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Monday, 28 November 2016


Monday, 21 November 2016

Friday, 18 November 2016

Shoso's Introduction Speech for Dr Inoue



Hello, everyone. Thank you for coming today, and thank you, Shoan Lo for making a beautiful Ikebana display for this special event. Also I would like to say thank you to Dr Jeremy Breaden from Japanese Studies Centre Monash University for his help in organising this event.  

My name is Shoso Shimbo, and I am happy to introduce today’s guest speaker, Dr Osamu Inoue.

Dr Inoue is an associate professor at Kyoto University of Art and Design, and the vice president of the International Society of Ikebana Studies. He completed his PhD on the Christian Socialism Movement in England from Kyoto university in 2007. In the same year he obtained the status of professor in the Saga Goryu School of Ikebana. Since 2009 he has published a number of papers on Ikebana and this year he published a very important book, The Thoughts of Ikebana (「花道の思想」 ) from Shibunkaku Shuppan. The book is the most comprehensive introduction to Ikebana, its aesthetics and philosophy and is based on a deep understanding of Japanese culture and history. This is a remarkable book that anyone interested in Ikebana cannot miss.  

It was about 5 years ago that I read one of his papers for the first time. I was so excited to find someone who is studying Ikebana in a properly academic way. Also his research interest was so close to my own. I immediately wrote an email to him to tell how pleased I was. Since then we exchanged numerous emails and we decided to found the International Society of Ikebana Studies (ISIS) with other prominent Ikebana researchers around the world. This is the first international academic society in the history of Ikebana, and we have published three volumes of our annual journal, the International Journal of Ikebana Studies.

Dr Inoue has been also helping our project, Ikebana Gallery Award. This is the first online Ikebana competition that is open to any Ikebana student. Our blog and Facebook post now reach over 5000 viewers. Dr Inoue has been one of our volunteer judges since 2012.       

We are very pleased to have Dr Inoue here today to share his insights in Ikebana and research findings from his new book, The Thoughts of Ikebana. Please join me in welcoming our guest, Dr Osamu Inoue.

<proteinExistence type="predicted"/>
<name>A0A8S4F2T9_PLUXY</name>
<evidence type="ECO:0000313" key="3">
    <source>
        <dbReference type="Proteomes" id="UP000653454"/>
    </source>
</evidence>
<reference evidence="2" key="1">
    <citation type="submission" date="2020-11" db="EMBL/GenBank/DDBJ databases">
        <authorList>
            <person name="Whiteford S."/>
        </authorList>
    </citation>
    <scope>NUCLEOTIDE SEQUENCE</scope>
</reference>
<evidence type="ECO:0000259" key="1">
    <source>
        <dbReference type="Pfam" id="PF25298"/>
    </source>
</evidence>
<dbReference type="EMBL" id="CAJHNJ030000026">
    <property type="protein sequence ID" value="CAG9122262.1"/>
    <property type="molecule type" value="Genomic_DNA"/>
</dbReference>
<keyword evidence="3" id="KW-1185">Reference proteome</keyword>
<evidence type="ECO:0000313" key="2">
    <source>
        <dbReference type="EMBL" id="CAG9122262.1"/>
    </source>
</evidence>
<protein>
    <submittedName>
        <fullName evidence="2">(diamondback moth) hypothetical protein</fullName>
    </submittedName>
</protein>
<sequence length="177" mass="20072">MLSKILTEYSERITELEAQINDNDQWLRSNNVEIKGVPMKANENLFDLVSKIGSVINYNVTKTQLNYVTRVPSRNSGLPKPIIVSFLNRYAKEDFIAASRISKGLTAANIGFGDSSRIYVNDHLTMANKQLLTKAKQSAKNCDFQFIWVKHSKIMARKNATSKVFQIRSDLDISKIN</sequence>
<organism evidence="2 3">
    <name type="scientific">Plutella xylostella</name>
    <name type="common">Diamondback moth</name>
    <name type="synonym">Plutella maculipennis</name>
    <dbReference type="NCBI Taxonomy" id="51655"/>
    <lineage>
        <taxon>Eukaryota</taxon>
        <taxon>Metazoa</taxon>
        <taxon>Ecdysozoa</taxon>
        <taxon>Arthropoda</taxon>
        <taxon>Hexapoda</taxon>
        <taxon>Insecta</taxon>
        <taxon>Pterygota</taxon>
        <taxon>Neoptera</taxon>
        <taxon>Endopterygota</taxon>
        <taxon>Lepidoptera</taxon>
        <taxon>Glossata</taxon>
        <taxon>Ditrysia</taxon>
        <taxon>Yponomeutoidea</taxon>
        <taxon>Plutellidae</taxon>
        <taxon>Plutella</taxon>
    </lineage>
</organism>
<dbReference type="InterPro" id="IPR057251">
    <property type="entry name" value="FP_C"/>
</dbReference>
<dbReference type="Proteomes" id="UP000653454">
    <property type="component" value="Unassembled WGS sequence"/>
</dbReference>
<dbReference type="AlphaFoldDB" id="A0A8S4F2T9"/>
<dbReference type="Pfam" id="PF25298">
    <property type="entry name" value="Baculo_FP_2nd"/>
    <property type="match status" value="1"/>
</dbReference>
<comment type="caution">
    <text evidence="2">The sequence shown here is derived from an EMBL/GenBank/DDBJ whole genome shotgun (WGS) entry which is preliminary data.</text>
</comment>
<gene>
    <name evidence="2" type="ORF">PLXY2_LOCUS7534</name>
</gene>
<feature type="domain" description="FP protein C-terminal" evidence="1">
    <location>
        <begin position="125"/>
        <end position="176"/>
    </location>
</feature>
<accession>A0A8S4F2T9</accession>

http://www.shoso.com.au
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Thursday, 10 November 2016


Friday, 4 November 2016

Ikebana Today 52


Recognising the differences between Ikebana and contemporary art would help us to understand both of them better. For instance, compare my ikebana which I made for Hanabishi Japanese restaurant with Flower by a contemporary artist, Takashi Murakami (Google Flower, Murakami).
Although I don’t know much about Murakami, I can assure you that you can never make any sense of the work no matter how much you look into the image. I have said before that the the most crucial element in contemporary art is meaning. Then, what is the meaning of this work? Perhaps it is in the contexts of history of Japanese painting including ukiyoe and anime, and that of Pop arts in America. Without the knowledge of the art historical contexts, you cannot really appreciate the work.

On the other hand, what you see is everything in Ikebana. Of course, sometimes the knowledge of  historical or social contexts is required to interpret an Ikebana work. But Ikebana is not very good at utilising its external contacts. It is sensibility rather than intellect that matters in appreciating Ikebana. In that sense, I think Ikebana is a bit similar to Haiku. 

For example, what is the essence of the famous Haiku by Basho, “An old pond — a splashing sound of a frog jumping in”? It must be silence or solitude in nature. The crucial thing is whether you can sympathise with this verse or not. Some may interpret this Haiku philosophically. If you think about unimportant details too much, however, you would miss the essence of the art.

Notably, in both Ikebana and Haiku, the creators have to develop refined skills to produce works that resonate in the heart of the viewers/readers. Artistic skill or craftsmanship is valued. Acquiring such skills involves training. The process is traditionally referred to the way of art and is synonymous with personal development in Japan.  

However, as I mentioned, in western art, particularly before Impressionism, skills were not so valued. Flower paintings can be made by anyone if he/she has skill, therefore it is not so valuable. On the other hand, historical paintings require imagination, narratives and inspiration, therefore are more valuable. Such an attitude may still prevail in contemporary art. 

In sum, sensibility is important to appreciate Ikebana, while intellect is necessary to appreciate contemporary art.           

          
http://www.shoso.com.au
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Thursday, 3 November 2016